LEOMINSTER STATE FOREST
Leominster State Forest is a 4,300-acre parcel of forested land, located in the five towns of Westminster, Princeton, Leominster, Fitchburg and Sterling in North Central Massachusetts. The forest is conveniently located off of Rte 2 (exit 28), is an easy drive for local residents, and convenient from the Boston and Worcester communities. Parking is available along Rte. 31 in several areas. From Memorial Day to Labor Day, parking fees are charged in the paved parking lots. The forest offers recreational opportunities year round, ranging from mountain biking and swimming in the summer to cross country skiing and snowmobiling in the winter. Nature lovers will enjoy the numerous hiking trails, the prolific mountain laurel bloom in late June, early July and the opportunity to observe all kinds of wildlife.
The forest has a rich history of land use, dating back to Native Americans who used the Crow Hill ledges for shelter and for sending smoke signals to neighboring tribes. In the early 1700's, a series of land grants were given to the heirs of soldiers killed in the French and Indian Wars, by the General Court of Massachusetts Bay Colony. Many of these parcels became part of the unincorporated settlement known as Notown, almost all of which is part of Leominster State Forest today. In 1838 the lands of Notown were finally incorporated into the towns of Leominster, Fitchburg, Westminster and Princeton. Today, there are numerous cellar holes, stonewalls and fruit trees still visible along the forest roads and trails.
From Memorial Day to Labor Day, all types of interpretive programs are conducted by the park interpreter. These programs include hiking, visiting unique geologic and historical features in the park, vernal pool programs, wildlife and birdwatching walks. Check the bulletin boards in the parking lots, local newspapers or call the park for upcoming events.
The trails at Leominster State Forest are extensive and offer a wide variety of terrains. For hikers, The Midstate Trail, a 95-mile long-distance trail that runs from Rhode Island to the New Hampshire border, passes through the western edge of the park. A popular day hike along the Midstate Trail begins at Redemption Rock on Rte 140 in Princeton, and heads north over a scenic ridgeline which includes Crow Hill Ledges. Heading south from Redemption Rock it is a pretty hike over to the summit of Mount Wachusett State Reservation, another DCR managed property. Wachusett Greenways, a local land preservation group, offers a variety of guided hikes and trail maintenance days in Princeton, Sterling and surrounding towns throughout the year.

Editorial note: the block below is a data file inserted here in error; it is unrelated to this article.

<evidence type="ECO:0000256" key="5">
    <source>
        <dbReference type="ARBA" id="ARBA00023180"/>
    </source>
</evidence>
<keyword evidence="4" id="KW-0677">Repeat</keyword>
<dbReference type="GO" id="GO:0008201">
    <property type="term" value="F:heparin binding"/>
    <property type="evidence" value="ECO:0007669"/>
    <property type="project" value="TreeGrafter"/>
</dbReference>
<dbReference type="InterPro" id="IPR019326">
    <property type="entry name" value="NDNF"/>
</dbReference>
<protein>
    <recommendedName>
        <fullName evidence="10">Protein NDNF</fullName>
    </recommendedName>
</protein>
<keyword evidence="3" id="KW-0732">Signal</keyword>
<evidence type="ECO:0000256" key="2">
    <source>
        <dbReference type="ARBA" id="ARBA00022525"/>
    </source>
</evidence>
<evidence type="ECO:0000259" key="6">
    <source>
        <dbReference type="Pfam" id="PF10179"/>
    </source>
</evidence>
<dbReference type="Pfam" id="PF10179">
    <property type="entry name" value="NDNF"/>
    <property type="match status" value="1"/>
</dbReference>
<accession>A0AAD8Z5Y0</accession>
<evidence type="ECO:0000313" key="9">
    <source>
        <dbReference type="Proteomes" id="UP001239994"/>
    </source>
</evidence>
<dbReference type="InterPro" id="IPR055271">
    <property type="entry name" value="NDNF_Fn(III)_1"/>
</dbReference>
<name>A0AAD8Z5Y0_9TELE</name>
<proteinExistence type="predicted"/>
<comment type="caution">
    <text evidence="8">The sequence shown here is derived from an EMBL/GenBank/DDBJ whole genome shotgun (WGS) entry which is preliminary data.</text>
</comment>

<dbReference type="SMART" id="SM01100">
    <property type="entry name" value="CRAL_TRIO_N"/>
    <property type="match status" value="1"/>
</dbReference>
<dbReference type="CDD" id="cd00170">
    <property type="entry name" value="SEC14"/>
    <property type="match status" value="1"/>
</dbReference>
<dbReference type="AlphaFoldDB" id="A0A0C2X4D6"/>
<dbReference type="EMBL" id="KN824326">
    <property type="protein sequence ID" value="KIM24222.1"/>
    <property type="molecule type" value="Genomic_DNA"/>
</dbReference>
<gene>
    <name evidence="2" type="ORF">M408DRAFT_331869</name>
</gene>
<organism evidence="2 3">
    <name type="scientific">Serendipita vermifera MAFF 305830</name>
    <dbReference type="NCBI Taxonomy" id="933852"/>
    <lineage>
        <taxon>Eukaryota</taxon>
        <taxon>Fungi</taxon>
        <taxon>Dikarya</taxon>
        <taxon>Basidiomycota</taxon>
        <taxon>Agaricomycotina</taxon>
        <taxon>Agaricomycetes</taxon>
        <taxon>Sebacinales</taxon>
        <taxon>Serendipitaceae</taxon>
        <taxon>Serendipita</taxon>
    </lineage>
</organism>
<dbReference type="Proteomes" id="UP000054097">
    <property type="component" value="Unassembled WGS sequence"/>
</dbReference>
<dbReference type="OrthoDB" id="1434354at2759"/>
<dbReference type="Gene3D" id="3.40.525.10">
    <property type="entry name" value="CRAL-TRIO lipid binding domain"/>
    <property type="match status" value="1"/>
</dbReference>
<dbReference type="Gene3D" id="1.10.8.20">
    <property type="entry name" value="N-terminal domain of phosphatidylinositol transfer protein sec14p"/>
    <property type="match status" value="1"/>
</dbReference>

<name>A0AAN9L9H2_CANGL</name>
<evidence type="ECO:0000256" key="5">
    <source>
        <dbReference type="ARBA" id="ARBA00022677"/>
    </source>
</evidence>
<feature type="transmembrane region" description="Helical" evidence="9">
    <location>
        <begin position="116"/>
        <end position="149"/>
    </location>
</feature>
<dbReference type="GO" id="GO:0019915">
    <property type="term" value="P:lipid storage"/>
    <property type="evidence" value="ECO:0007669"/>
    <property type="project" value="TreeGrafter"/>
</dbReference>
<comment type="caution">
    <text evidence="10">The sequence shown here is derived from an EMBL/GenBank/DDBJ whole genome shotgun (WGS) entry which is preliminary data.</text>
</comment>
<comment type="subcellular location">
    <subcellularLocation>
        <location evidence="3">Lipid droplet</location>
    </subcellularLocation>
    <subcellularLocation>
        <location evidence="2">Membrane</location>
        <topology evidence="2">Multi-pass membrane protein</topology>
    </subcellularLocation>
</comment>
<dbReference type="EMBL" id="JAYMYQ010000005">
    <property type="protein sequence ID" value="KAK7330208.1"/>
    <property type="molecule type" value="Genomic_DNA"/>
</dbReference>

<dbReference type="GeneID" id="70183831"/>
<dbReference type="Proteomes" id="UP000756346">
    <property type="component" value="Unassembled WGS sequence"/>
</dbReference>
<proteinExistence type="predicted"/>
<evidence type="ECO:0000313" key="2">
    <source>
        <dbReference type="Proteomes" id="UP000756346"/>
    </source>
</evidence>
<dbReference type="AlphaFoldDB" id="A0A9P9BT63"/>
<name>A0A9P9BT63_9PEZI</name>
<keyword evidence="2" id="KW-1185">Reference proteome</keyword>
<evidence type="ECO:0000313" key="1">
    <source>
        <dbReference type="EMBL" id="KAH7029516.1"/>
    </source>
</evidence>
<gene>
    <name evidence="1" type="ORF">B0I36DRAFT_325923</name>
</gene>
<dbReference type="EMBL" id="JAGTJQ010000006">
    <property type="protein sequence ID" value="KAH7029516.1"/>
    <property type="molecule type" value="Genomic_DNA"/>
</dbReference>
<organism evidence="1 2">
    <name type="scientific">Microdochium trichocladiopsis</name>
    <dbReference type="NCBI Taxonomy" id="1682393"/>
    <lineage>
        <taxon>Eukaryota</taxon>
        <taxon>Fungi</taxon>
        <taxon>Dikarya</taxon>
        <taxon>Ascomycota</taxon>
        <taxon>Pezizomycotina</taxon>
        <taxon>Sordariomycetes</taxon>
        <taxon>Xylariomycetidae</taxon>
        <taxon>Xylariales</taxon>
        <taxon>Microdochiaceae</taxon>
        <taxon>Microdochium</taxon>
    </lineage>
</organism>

The terrain available to mountain bikers ranges from rolling unpaved fire roads to more technical, single track, multi-use trails. Hiking trails are off limits to bikers. New England Mountain Bike Association has been an ardent supporter of the trail system here. The Wachusett Chapter of NEMBA generally runs four trail maintenance days, two in the spring and two in the fall. All are welcome to join in the fun and help to improve the trails at the park. Another popular and unique recreational use of LSF is rock-climbing at Crow Hill Ledges. Permits are required (no fee) and are available at the park HQ's or at the contact station between Memorial Day and Labor Day.
The swimming beach at Crow Hill Pond is located next to two beautiful picnic areas that also provide picnic tables, grills and a modern bathhouse. DCR lifeguards are on duty from mid-June until Labor Day. All other ponds in the park are off limits to swimming. Kayakers, canoeists and fishing enthusiasts enjoy using Paradise Pond for their recreational pursuits. The numerous islands, inlets and coves provide great warm water fishing and countless exploring opportunities. Paradise Pond is easily accessible off Rte. 31, where several put-ins are available. Crow Hill Pond (swimming beach side) is stocked with trout several times a year by Mass Fisheries and Wildlife. Hunting is also allowed in the park; all regulations apply. Winter recreation includes cross country skiing, snow shoeing and snowmobiling. Snow mobiling is limited to the unpaved roads and the multi use trails. All other motorized uses are prohibited.
Ric's Bait & Tackle
101 Marguerite Ave
Located on over 100 wooded lakefront acres, overlooking Ashland State Park. Right out our front door you get to truly enjoy the great outdoors. Easy access to trails for hiking, and an area for swimming. Come and enjoy all that Ashland State Park has to offer, and stay at the Warren Center right next door.
27.5 miles from park*